View all the information on ebay

“Original 35mm film slide.
Subject: U.S. Army MP Willys Jeep at Camp Sibert (or Siebert) in Boulder City, NV.
Date: Oct. 1941
Mount/Film Type: Kodachrome, red border
The scan below has not captured all detail, but shows the relative sharpness of the slide. The green text reading “embitt scan” was superimposed after scanning.”

1941-10-willys-ma-slide

 
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October 1945 Photos that Include a Willys MA

This October 30, 1945, photo coverage from the Rocky Mount Telegram, out of North Carolina, highlights the start of the 8th War Loan drive. It included a photo of a Willys MA leading a series of elephants.

1945-10-30-rocky-mount-telegram-willys-ma-bond-drive-lores

 
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1941 Look Magazine Article “Hell on Wheels”

• CATEGORIES: Bantam-FordGP-WillysMA-EarlyJPs, Features, Magazine

The August 26, 1941, issue of Look Magazine included this large photo of a Bantam BRC-40. The caption, presumably written by the author of the article, Henry McLemorehistor reads:

THIS MOBILE CHIROPRACTOR I am driving is a half-ton reconnaissance car known to the unit as a Peep or Bo-Peep. It’ll go 60 mph, packs two machine guns, a crew of four. It will take you anywhere, provided you can hang on–actually covering worse terrain than a tank. As soon as the Army has enough Peeps, they will replace motorcycles as dispatch and reconnaissance vehicles. Like all armored-division vehicles, the Peep has four-wheel drive and handles as easily as the highest priced pleasure car. The difference is that you sit on a thin cushion over a steel seat and buckle yourself down with an airplane safety belt. “

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The above photo is from this two page spread:

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This is the magazine cover:

1941-08-26-look-magazine-brc-40-3-lores

 
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1940 News Article — Fort Oglethorpe Receives Midget Autos

This December 22, 1940, article in the Birmingham News highlights the latest arrival of “midget automobiles” at Fort Oglethorpe, Georgia. I would imagine these are Bantam BRC-60s.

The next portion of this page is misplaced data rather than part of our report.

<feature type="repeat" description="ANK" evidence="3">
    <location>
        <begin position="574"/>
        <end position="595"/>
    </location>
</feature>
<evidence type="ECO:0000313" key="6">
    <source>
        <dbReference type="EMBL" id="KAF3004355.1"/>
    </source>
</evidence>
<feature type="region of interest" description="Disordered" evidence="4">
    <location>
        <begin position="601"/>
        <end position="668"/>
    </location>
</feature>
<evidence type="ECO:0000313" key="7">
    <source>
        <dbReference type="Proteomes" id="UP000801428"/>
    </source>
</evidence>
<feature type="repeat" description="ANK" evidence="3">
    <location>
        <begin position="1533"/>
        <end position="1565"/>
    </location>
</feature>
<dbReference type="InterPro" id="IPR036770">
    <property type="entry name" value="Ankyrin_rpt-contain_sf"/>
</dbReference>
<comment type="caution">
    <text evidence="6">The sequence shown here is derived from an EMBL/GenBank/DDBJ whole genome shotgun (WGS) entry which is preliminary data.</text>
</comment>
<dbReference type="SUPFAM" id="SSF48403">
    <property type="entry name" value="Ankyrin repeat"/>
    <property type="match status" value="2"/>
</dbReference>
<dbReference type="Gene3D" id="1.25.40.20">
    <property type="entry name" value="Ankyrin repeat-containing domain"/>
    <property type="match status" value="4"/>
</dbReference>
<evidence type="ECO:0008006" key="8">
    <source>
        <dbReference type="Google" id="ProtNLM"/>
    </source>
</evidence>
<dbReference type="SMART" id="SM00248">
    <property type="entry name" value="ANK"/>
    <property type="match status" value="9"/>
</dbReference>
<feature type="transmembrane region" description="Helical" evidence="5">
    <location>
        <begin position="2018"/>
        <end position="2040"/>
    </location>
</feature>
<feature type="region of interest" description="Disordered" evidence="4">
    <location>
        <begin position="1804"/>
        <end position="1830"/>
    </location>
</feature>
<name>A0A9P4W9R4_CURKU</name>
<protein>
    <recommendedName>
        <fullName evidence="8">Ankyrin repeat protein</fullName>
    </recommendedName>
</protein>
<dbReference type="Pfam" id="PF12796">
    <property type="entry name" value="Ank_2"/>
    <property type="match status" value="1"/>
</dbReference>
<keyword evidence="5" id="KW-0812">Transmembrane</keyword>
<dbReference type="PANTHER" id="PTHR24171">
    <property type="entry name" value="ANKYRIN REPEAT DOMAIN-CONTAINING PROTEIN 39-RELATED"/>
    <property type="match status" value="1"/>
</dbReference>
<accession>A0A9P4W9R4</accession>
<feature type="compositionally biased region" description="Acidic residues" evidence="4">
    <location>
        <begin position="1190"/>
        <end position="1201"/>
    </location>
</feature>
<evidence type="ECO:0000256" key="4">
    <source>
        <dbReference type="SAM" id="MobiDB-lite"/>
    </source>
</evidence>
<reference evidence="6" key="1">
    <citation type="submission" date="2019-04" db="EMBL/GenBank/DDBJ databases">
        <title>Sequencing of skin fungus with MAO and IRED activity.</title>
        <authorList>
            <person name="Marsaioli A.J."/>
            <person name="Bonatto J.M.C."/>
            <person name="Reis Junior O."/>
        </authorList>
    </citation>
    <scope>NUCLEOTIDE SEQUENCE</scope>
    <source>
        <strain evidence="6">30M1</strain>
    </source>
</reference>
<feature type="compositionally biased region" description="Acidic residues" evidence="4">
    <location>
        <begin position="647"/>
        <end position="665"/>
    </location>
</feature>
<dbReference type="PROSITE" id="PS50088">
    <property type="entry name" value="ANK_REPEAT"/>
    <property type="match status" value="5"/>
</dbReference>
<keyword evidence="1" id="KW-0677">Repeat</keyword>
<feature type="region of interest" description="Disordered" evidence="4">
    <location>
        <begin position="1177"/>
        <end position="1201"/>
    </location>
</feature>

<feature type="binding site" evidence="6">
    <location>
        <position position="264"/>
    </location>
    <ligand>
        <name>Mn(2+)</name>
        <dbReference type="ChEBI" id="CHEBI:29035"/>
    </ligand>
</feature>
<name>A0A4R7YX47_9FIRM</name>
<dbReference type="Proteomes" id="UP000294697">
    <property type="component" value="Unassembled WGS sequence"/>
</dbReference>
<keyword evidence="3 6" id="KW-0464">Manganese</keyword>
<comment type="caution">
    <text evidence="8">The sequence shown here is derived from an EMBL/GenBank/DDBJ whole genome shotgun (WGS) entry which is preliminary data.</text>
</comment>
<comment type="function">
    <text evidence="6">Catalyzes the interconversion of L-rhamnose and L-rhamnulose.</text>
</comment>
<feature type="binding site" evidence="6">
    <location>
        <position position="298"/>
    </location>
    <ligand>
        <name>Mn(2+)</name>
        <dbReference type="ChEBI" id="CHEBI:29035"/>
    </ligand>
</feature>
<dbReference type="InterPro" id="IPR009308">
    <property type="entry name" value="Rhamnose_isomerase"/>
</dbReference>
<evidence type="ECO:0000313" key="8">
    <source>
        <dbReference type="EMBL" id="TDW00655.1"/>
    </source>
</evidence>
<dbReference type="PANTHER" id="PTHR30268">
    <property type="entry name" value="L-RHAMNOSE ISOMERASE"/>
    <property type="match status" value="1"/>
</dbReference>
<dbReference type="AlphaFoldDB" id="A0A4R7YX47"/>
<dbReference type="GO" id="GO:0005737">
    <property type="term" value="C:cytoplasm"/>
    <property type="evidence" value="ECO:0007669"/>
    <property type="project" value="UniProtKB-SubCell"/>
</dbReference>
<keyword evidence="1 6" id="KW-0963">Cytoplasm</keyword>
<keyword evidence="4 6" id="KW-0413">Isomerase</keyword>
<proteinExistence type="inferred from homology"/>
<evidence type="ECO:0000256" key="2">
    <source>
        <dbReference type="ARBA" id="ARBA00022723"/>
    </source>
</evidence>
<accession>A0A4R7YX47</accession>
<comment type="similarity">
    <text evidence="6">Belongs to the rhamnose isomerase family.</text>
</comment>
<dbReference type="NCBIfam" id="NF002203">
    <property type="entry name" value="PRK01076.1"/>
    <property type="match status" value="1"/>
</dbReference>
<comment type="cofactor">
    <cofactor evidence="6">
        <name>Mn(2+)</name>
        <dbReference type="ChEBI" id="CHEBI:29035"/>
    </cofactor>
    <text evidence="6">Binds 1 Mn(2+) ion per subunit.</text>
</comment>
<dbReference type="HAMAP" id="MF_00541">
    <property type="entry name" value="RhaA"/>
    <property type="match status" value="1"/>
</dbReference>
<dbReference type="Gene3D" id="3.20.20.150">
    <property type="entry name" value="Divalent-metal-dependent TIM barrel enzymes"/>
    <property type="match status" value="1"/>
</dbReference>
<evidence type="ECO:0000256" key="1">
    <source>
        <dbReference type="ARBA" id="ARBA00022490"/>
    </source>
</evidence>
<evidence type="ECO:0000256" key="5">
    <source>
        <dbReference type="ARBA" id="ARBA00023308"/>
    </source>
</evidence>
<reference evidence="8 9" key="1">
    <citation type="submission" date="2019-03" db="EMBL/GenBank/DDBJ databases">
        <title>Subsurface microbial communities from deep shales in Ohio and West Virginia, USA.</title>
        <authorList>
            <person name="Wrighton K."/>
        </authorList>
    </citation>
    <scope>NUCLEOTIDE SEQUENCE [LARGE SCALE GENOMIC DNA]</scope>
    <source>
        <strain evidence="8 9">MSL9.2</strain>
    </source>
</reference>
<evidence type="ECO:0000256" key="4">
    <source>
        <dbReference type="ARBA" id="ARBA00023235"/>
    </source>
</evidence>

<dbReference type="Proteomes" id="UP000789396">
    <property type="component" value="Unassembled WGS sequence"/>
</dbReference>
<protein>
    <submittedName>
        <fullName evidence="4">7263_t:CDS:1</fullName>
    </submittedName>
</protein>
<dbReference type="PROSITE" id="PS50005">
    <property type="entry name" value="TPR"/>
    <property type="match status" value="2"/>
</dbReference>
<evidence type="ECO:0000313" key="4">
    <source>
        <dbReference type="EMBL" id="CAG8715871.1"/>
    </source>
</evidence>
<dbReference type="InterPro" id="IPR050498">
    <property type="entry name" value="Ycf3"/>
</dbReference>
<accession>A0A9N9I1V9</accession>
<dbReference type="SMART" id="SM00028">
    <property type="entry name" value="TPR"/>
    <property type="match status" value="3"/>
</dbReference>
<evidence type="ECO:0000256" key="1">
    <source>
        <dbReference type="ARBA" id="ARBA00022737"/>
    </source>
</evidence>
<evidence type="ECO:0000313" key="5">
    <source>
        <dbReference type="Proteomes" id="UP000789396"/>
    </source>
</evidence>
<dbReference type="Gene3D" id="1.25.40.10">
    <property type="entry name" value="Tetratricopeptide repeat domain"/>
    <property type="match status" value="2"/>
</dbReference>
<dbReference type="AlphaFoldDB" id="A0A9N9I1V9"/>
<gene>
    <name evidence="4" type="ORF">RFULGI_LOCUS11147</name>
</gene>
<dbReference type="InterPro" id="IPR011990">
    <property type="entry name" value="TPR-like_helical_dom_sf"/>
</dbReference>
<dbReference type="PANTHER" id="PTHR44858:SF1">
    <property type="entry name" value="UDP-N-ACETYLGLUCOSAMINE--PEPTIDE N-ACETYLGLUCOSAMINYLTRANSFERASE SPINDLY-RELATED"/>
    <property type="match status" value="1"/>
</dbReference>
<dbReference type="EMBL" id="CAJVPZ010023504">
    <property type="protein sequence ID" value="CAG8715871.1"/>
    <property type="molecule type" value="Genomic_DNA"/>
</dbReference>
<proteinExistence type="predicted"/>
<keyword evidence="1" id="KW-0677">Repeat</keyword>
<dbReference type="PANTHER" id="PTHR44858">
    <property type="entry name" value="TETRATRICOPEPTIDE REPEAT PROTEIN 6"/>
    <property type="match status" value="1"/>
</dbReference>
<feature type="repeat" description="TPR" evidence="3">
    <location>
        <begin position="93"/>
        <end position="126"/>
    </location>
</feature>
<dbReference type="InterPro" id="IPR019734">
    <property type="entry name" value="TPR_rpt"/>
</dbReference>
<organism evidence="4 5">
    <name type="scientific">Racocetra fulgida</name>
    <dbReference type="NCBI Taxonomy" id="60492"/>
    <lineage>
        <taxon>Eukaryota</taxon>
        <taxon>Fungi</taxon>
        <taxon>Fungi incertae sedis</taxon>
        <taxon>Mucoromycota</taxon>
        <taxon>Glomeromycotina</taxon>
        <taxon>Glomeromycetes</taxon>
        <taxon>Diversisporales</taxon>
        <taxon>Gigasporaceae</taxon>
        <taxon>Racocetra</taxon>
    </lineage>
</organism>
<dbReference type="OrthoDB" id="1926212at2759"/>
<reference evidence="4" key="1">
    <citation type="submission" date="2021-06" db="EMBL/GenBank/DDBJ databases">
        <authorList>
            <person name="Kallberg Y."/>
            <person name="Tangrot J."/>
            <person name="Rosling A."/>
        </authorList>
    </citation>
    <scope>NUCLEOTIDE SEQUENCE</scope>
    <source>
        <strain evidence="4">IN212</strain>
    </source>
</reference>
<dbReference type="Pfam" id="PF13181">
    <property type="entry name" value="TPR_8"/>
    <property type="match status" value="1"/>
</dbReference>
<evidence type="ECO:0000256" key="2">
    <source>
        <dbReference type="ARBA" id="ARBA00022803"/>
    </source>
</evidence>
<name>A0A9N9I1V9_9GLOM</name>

Clipping from The Birmingham News - Newspapers.com

 
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1991 ‘The First 50 Years’ Jeep Press Packet

Thanks to Maury, I was able to get this 1991 press packet off ebay and shipped for under $10. That’s a good day. It wasn’t clear to me all that was inside, but it turned out to be a heck of a deal. The three-page tri-fold stores photos, old press releases, histories, and a few miscellaneous items.

Here’s the front of the packet:

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These are the materials that are stored inside. There are four press releases, fourteen reproduction 8×10 photos, a 40-page AMC/Chrysler history, a jeep history that’s attached to the binder (see upper right corner), one March 1963 Jeep News front-page reproduction and a late 1940s wagon ad reproduction. Just the reproduction of the Willys Quad photo was worth the cost of this package (I’d never gotten around to getting one).jeep-pr-packet-05

I haven’t read this history just yet, but wasn’t in a hurry as I’ve already read this book on AMC’s history:

jeep-pr-packet-06

Here’s how the binder looks when opened. The jeep history starts at the page in the middle.

jeep-pr-packet-07 jeep-pr-packet-08 jeep-pr-packet-09 jeep-pr-packet-10 jeep-pr-packet-11 jeep-pr-packet-12 jeep-pr-packet-13 jeep-pr-packet-14 jeep-pr-packet-15

Under the last page of the jeep history is a holder for all the photos and other documents:

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Here are two 1990s press releases (I only took photos of the front pages):

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These are two 1980s press releases:

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The press release on the left is from early 1942 and covers the changing situation with America’s entry into WWII, while the one on the right is from 1965: